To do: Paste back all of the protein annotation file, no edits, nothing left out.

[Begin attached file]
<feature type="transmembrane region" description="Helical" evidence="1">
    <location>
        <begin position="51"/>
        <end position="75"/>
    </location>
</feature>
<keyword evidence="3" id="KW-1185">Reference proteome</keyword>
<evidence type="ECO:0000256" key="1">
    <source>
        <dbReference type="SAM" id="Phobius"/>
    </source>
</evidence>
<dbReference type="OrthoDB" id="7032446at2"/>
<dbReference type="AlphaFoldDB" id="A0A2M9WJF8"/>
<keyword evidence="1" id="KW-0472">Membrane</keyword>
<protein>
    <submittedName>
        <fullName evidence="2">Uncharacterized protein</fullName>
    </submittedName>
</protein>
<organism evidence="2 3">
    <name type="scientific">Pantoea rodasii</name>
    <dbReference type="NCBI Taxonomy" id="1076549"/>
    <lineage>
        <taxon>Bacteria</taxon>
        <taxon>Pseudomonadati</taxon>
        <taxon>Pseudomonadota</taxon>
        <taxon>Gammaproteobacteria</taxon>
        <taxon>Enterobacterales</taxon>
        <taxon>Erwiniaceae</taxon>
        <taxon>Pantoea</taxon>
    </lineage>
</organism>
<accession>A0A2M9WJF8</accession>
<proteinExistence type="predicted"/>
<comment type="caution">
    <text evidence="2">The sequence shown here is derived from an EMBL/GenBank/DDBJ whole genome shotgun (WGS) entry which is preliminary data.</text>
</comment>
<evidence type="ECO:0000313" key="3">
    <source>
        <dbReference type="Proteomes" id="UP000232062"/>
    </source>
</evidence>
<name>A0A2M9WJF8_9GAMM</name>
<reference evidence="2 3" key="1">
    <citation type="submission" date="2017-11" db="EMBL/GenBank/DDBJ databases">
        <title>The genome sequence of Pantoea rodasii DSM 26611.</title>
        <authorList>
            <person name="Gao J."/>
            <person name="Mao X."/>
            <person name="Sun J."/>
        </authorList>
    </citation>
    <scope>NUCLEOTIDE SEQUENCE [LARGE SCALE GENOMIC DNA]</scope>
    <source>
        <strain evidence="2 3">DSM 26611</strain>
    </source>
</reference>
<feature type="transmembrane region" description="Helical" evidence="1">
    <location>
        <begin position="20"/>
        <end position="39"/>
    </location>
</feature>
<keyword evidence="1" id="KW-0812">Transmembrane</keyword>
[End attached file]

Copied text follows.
<feature type="transmembrane region" description="Helical" evidence="1">
    <location>
        <begin position="51"/>
        <end position="75"/>
    </location>
</feature>
<keyword evidence="3" id="KW-1185">Reference proteome</keyword>
<evidence type="ECO:0000256" key="1">
    <source>
        <dbReference type="SAM" id="Phobius"/>
    </source>
</evidence>
<dbReference type="OrthoDB" id="7032446at2"/>
<dbReference type="AlphaFoldDB" id="A0A2M9WJF8"/>
<keyword evidence="1" id="KW-0472">Membrane</keyword>
<protein>
    <submittedName>
        <fullName evidence="2">Uncharacterized protein</fullName>
    </submittedName>
</protein>
<organism evidence="2 3">
    <name type="scientific">Pantoea rodasii</name>
    <dbReference type="NCBI Taxonomy" id="1076549"/>
    <lineage>
        <taxon>Bacteria</taxon>
        <taxon>Pseudomonadati</taxon>
        <taxon>Pseudomonadota</taxon>
        <taxon>Gammaproteobacteria</taxon>
        <taxon>Enterobacterales</taxon>
        <taxon>Erwiniaceae</taxon>
        <taxon>Pantoea</taxon>
    </lineage>
</organism>
<accession>A0A2M9WJF8</accession>
<proteinExistence type="predicted"/>
<comment type="caution">
    <text evidence="2">The sequence shown here is derived from an EMBL/GenBank/DDBJ whole genome shotgun (WGS) entry which is preliminary data.</text>
</comment>
<evidence type="ECO:0000313" key="3">
    <source>
        <dbReference type="Proteomes" id="UP000232062"/>
    </source>
</evidence>
<name>A0A2M9WJF8_9GAMM</name>
<reference evidence="2 3" key="1">
    <citation type="submission" date="2017-11" db="EMBL/GenBank/DDBJ databases">
        <title>The genome sequence of Pantoea rodasii DSM 26611.</title>
        <authorList>
            <person name="Gao J."/>
            <person name="Mao X."/>
            <person name="Sun J."/>
        </authorList>
    </citation>
    <scope>NUCLEOTIDE SEQUENCE [LARGE SCALE GENOMIC DNA]</scope>
    <source>
        <strain evidence="2 3">DSM 26611</strain>
    </source>
</reference>
<feature type="transmembrane region" description="Helical" evidence="1">
    <location>
        <begin position="20"/>
        <end position="39"/>
    </location>
</feature>
<keyword evidence="1" id="KW-0812">Transmembrane</keyword>